This year’s UBC Advising Conference kicked off with a keynote from Dr. Michael Ungar, who spoke on “Nurturing Resilience Among Students Experiencing Adversity.”
Here are my key takeaways from his impressively captivating and informative talk:
- We are not trying to create “resiliency” within students, but can manipulate external factors that help students “be more resilient.” We shape environments that enable students to better cope with adversity.
- Psychological resilience means having the capacity to navigate and negotiate, in culturally meaningful ways, what a student needs when they experience adversity.
- Culturally meaningful is very important. What might seem “weird” to us, might be a very culturally acceptable form of coping.
- There are seven factors that contribute to resilience.
- Relationships (Social Capital)
- (Sense of) Identity
- (Sense of) Power and Control
- Social Justice
- Access to Material Resources
- (Social) Cohesion
- Cultural Adherence (Sense of connection to one’s culture)
- One cannot intervene in only one factor, but must balance all SEVEN.
- Resilience is cumulative. As resources are added to someone’s life, the impact begins to snowball.
- Context and culture influence what matters most. The messages a student might be receiving have a cultural context. For you to help a student negotiate a solution, you must understand the cultural context.
- In the long-term, not all adaptations are advantageous. What might work for the situation of undergrad, might not be advantageous at another life-stage.
- MOST IMPORTANTLY, collaborative efforts between units are more effective at building resilience than a “hopscotch-service-provision.” Meaning, students want to speak to one person and have that person stick with them through all of the services they might access. He actually said, “Stop flooding students with services.” More doesn’t necessarily produce better outcomes.
I heard Dr. Ungar’s last point as a challenge to UBC. It implies that there is no wrong person for a student to talk to, and when we refer them to other services, it is in the student’s best interests not to just hand them off. This will require elevated levels of collaboration between units.
His keynote was a strong affirmation that the mid-level plan for intercultural understanding is focused on the right things. If wellbeing is the end-goal of intercultural understanding, then all of this is relevant. Goal 1 of the plan is “fostering a culture of dynamic interaction”, which is a wordy way of saying creating an environment where students can more freely have high-quality peer relationships and more meaningful relationships with faculty and staff.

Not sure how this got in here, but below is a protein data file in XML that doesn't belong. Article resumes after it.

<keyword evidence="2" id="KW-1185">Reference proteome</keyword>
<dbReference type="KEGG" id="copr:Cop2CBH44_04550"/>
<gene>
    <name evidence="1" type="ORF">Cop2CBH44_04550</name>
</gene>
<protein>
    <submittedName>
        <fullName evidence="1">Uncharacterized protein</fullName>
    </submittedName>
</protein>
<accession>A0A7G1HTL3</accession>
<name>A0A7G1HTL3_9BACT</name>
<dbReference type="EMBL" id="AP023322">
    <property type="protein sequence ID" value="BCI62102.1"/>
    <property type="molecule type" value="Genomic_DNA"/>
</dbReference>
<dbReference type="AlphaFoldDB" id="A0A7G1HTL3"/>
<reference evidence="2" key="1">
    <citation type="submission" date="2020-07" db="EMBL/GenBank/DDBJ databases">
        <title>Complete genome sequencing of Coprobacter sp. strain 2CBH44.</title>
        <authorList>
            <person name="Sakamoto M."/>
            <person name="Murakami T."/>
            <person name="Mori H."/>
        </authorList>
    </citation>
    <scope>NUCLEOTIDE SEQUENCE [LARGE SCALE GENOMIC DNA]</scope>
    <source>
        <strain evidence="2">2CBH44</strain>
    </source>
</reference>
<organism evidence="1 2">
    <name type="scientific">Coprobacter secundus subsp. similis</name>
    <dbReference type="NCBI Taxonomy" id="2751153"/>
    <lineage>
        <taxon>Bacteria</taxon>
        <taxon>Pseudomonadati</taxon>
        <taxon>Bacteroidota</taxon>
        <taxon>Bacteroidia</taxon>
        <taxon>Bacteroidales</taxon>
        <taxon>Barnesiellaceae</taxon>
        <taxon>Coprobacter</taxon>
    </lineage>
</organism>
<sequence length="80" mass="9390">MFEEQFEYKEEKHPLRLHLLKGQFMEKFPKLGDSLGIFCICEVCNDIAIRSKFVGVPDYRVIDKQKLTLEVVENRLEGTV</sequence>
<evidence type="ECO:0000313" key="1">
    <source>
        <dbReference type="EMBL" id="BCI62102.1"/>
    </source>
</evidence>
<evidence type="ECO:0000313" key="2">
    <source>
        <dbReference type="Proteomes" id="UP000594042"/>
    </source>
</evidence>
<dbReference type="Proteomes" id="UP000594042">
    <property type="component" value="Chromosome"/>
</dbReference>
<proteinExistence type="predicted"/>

Intercultural understanding is also key to understanding the context that affect the seven factors. And a more collaborative approach, expressed as “connecting the dots” is also one of the goals of the intercultural mid-level plan.
My closing reflection was a few simple questions: How do we share this learning and knowledge about resilience with faculty? Is this applicable in ensuring the wellbeing of faculty and staff?
Thank you to Carol Naylor, Daren Fernandez and all the folks on the 2014 UBC Advising Conference Planning Committee for putting on a great conference! It was amazing to see all the advising community come together and express their passion for supporting students.
More details about the keynote
Keynote Speaker: Michael Ungar, Ph.D.
Nurturing Resilience Among Students Experiencing Adversity, Hebb Theatre, 9am – 10:10am
Resilience is a process that advisors and educators in higher education can influence positively. While many students experience exceptionally high amounts of stress that can cause anxiety, depression, suicidality, and disengagement, it is possible to nurture the factors associated with resilience when young adults face adversity.
In this presentation, Dr. Michael Ungar will share seven factors that have been shown to predict resilience across cultures and contexts. Based on both his clinical practice and research in more than a dozen countries, he will show how relationships, a powerful identity, experiences of power and control, social justice, material security, a sense of cohesion and belonging, and cultural adherence can dramatically change a student’s ability to cope when stressors pile up.
Using case studies and results from his research, Michael will explore practical ways those working with young adults can help them improve their capacity to cope.